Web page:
35 comments:

DumbJon said...

Another classic case of Liberal cognitive dissonance as well:

Judge Leonard Gerber , who told Edwards he should serve seven years before parole is considered, said: "In my view, it should be a very long time before they release you."

Long relative to what ? Dog years ?

JuliaM said...

Hmm. If the prosecution in this last case had better evidence than the others, I'd be happy to see this guy go away for a long stretch (a lot more than seven years, for sure...).

If, on the other hand, they didn't (and why bring the other cases up if they did?) then I'm not so sanguine about the result.

It strikes me as very 'un British' to introduce this type of 'evidence' just to sway the jury. Yes, I know - we've all seen cases collapse & the defendant's other convictions then displayed in the papers, but I really feel uncomfortable with this type of case.

Basically, anything that encourages the CPS not to have to try too hard to make a case is not a good idea......

Squander Two said...

It's worse than that: the jury weren't told about his previous convictions, but about his previous acquittals. So we now have a legal system wherein the more often you're found not guilty, the further that goes to show that you must be guilty.

Why on Earth you think this is good news, Laban, is beyond me.

Stephen said...

OK: you're right that the parol evidence rule, sometimes called the similar facts evidence rule, prevents the prosecution from leading an argument along the lines of "well, he's done it before, he probably did it this time too". But there are exceptions to the rule. The main one is that similar fact evidence is allowed if it would be germane to an issue before the jury, and the judge feels that a gross miscarriage may result if it is not heard by them. So if the prosecution can show that they are not saying "bang him up because he's a bad 'un", but are saying "he says he's an innocent guy who is just a victim of a woman who changed her mind. The thing is, this isn't the first time it happened: he claimed that the last five times he was on trial", then that is a fact that the jury might want to know, and puts a different light on his version of events. One is reminded of the adage "to lose one wife is tragic, two or three starts to look like carelessness".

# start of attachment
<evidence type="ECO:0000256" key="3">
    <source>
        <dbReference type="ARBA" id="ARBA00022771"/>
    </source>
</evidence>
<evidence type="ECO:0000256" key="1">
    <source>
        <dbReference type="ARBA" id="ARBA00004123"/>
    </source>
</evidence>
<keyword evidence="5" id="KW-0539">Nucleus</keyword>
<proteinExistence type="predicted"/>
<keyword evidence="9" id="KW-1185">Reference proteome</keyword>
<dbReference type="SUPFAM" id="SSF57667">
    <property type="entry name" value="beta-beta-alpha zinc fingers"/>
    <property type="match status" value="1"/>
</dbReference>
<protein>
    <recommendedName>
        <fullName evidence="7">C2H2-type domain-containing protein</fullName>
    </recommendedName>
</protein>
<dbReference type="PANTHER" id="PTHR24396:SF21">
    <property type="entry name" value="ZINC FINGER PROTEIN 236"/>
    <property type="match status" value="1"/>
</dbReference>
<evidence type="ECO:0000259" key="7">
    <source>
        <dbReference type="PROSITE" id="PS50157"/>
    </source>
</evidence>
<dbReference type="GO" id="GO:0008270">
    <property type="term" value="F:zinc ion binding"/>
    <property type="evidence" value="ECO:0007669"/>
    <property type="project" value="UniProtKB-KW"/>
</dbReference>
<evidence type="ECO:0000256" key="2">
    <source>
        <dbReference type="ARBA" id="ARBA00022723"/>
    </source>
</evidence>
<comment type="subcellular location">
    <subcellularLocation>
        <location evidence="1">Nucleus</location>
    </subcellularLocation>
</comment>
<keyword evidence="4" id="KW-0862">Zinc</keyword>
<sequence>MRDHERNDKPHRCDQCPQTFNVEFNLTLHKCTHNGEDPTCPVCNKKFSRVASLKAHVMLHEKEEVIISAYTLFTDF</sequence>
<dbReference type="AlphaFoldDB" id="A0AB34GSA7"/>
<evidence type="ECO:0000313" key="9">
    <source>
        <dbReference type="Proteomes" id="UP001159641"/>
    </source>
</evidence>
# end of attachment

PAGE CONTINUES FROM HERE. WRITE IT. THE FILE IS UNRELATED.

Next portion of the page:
And this is why, despite the fact that he was previously acquitted, the evidence of his previous testimony helped to convict him here: it's precisely because the prosecution wasn't saying "he's a bad 'un because we got him before" that the evidence was allowed.

Stephen said...

In both the Makin case and the R v Smith case, in fact, which established the similar facts rule, evidence was allowed which tended to show that the defendant's explanation was unlikely. In Makin the defendants were accused of the murder of one of their foster children. Evidence of the corpses of twelve other fostered infants being found buried in the gardens of premises occupied by the defendants tended to show that the current death was not accidental. In R v Smith the defendant's wife had drowned in her bath, shortly after marrying the defendant: he stood to gain financially from her death. He claimed it was an accident. The prosecution was allowed to lead evidence that his two previous wives had also drowned in the bath shortly after marriage, leaving him financially better off. This meant the accident explanation was unlikely.

JuliaM said...

"it's precisely because the prosecution wasn't saying "he's a bad 'un because we got him before" that the evidence was allowed. "

So, saying 'He's a bad 'un because we DIDN'T get him before' is better?

Nope, this is still wrong - it's merely a legal way of saying to the jury "Ooh, no smoke without fire, nudge, nudge, wink, wink.."